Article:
The Class (2008)
Teacher and novelist François Bégaudeau plays a version of himself as he negotiates a year with his racially mixed students from a tough Parisian neighborhood.
Teacher François Marin and his colleagues are preparing for another school year teaching at a racially mixed inner city high school in Paris. The teachers talk to each other about their prospective students, both the good and the bad. The teachers collectively want to inspire their students, but each teacher is an individual who will do things in his or her own way to achieve the results they desire. They also have differing viewpoints on the students themselves, and how best to praise and discipline them. The administration of the school tries to be as fair as possible, which includes having student representatives sit on the student evaluation committee. Marin's class this year of fourteen and fifteen year olds is no different than previous years, although the names and faces have changed. Marin tries to get through to his students, sometimes with success and sometimes resulting in utter failure. Even Marin has his breaking point, which may result in him doing things he would probably admit to himself are wrong. But after all is said and done, there is next year and another group of students.
- François and his fellow teachers prepare for a new year at a high school in a tough neighborhood. Armed with the best intentions, they brace themselves to not let discouragement stop them from trying to give the best education to their students. Cultures and attitudes often clash in the classroom, a microcosm of contemporary France. As amusing and inspiring as the teenaged students can be, their difficult behavior can still jeopardize any teacher's enthusiasm for the low-paying job. François insists on an atmosphere of respect and diligence. Neither stuffy nor severe, his extravagant frankness often takes the students by surprise. But his classroom ethics are put to the test when his students begin to challenge his methods... -Jowsie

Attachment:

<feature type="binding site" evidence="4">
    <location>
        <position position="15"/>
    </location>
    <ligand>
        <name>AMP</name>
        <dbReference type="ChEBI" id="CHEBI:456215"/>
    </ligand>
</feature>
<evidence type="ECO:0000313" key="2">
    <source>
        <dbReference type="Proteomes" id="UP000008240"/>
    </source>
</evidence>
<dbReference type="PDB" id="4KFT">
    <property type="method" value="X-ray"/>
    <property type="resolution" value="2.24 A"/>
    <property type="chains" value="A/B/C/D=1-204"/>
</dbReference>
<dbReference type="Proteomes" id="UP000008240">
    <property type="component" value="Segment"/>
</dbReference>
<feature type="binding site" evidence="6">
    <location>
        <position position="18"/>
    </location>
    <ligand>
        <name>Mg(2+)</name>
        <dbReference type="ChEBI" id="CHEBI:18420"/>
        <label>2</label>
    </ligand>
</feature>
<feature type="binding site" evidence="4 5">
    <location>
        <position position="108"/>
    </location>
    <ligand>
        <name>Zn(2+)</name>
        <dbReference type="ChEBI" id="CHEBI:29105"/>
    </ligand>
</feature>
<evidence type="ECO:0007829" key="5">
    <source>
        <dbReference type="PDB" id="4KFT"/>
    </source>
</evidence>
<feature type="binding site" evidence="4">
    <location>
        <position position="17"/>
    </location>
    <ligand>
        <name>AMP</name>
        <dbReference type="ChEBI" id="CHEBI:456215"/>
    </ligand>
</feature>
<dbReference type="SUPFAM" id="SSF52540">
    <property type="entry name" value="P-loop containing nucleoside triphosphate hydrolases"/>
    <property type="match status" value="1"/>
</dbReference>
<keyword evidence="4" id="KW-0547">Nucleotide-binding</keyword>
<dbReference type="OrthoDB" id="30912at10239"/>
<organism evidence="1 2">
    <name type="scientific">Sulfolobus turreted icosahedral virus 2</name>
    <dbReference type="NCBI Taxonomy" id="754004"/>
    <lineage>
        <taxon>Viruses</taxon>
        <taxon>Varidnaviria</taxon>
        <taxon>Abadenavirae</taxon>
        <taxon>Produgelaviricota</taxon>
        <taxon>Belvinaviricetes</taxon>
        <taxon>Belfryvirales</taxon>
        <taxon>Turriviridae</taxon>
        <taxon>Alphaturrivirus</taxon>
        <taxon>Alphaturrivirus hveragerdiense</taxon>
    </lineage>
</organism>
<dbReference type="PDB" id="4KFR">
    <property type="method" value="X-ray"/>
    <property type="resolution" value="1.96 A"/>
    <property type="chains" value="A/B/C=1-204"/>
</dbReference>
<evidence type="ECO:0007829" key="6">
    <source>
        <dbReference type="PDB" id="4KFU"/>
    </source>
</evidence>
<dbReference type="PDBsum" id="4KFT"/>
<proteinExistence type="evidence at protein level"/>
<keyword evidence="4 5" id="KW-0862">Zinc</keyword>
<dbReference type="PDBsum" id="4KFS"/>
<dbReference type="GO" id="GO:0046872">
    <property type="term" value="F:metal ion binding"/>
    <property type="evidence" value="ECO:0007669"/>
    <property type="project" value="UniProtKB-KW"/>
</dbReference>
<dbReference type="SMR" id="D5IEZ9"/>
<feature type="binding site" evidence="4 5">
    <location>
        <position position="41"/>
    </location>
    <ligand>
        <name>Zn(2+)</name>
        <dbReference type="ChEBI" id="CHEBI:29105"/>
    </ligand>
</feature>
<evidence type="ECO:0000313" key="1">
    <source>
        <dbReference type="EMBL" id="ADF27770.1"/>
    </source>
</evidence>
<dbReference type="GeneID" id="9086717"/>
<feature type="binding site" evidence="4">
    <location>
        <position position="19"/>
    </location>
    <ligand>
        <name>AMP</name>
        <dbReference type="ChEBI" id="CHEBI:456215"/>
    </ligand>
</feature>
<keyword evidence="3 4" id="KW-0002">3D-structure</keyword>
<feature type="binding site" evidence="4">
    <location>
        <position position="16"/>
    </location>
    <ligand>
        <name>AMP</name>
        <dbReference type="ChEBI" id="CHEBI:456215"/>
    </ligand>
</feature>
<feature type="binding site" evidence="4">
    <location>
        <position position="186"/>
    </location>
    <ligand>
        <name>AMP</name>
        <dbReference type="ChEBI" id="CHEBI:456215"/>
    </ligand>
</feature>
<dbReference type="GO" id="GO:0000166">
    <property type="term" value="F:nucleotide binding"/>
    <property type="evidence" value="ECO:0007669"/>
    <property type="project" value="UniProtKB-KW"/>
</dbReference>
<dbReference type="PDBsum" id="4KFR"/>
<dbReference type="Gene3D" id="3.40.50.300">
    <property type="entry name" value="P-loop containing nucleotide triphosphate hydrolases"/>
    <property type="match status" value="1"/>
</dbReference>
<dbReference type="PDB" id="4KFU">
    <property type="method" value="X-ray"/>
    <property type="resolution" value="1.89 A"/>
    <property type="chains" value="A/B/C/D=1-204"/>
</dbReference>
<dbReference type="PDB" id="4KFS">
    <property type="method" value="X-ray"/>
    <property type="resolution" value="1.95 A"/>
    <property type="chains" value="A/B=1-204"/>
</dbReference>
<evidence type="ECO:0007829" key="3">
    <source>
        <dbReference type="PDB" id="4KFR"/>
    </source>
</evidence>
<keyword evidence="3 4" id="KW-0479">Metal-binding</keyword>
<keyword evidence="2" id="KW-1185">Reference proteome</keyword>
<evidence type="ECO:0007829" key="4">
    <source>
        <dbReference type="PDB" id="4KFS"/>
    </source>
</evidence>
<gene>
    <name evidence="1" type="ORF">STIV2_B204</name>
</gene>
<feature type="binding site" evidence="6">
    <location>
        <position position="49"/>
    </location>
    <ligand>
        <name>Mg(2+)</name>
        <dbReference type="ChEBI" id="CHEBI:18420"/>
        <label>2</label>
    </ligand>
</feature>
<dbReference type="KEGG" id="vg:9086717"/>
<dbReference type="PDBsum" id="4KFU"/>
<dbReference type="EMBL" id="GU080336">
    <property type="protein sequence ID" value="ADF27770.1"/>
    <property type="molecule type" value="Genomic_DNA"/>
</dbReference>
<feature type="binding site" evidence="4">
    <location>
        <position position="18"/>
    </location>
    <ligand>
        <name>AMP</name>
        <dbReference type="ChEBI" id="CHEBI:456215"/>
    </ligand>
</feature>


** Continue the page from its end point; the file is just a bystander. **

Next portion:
Winner of the Palme d'Or at the 2008 Cannes Film Festival, master French director Laurent Cantet's THE CLASS is an absorbing journey into a multicultural high school in Paris over the course of a school year. François Begaudeau--an actual teacher and the author upon whose work the film was based--is utterly convincing as François, an openminded teacher in charge of a classroom of youngsters from a wide variety of backgrounds. Of course, the mere fact that he's older and in a position of authority causes his students to challenge him on many occasions. François is stuck in the middle. In the teacher conferences, he butts heads with the harsher adults who don't appear to have any sympathy for their students. In class, his attempts to be lenient and understanding are somehow misinterpreted and he finds himself arguing with the kids that he so clearly wants to help. As the school year progresses, tensions rise, until François finds himself in a position he never imagined he'd be in. Unlike his more formally written early films like HUMAN RESOURCES and TIME OUT, Cantet proves that he has an ability to work in a more improvisational manner. Shooting on HD and working with a cast of young non-actors, he allows THE CLASS to breathe, resulting in a fictional drama that has the spirit and energy of a documentary. His startlingly assured ensemble brings the new, culturally diverse France of the early 21st century to striking life. [D-Man2010]
François is a tough but fair teacher working in one of France's toughest schools, and his honest demeanor in the classroom has made him a great success with the students. But this year things are different, because when the students begin to challenge his methods François will find his classroom ethics put to the ultimate test. François Bégaudeau stars in director Laurent Cantet's entry into the 2008 Cannes Film Festival. [D-Man2010]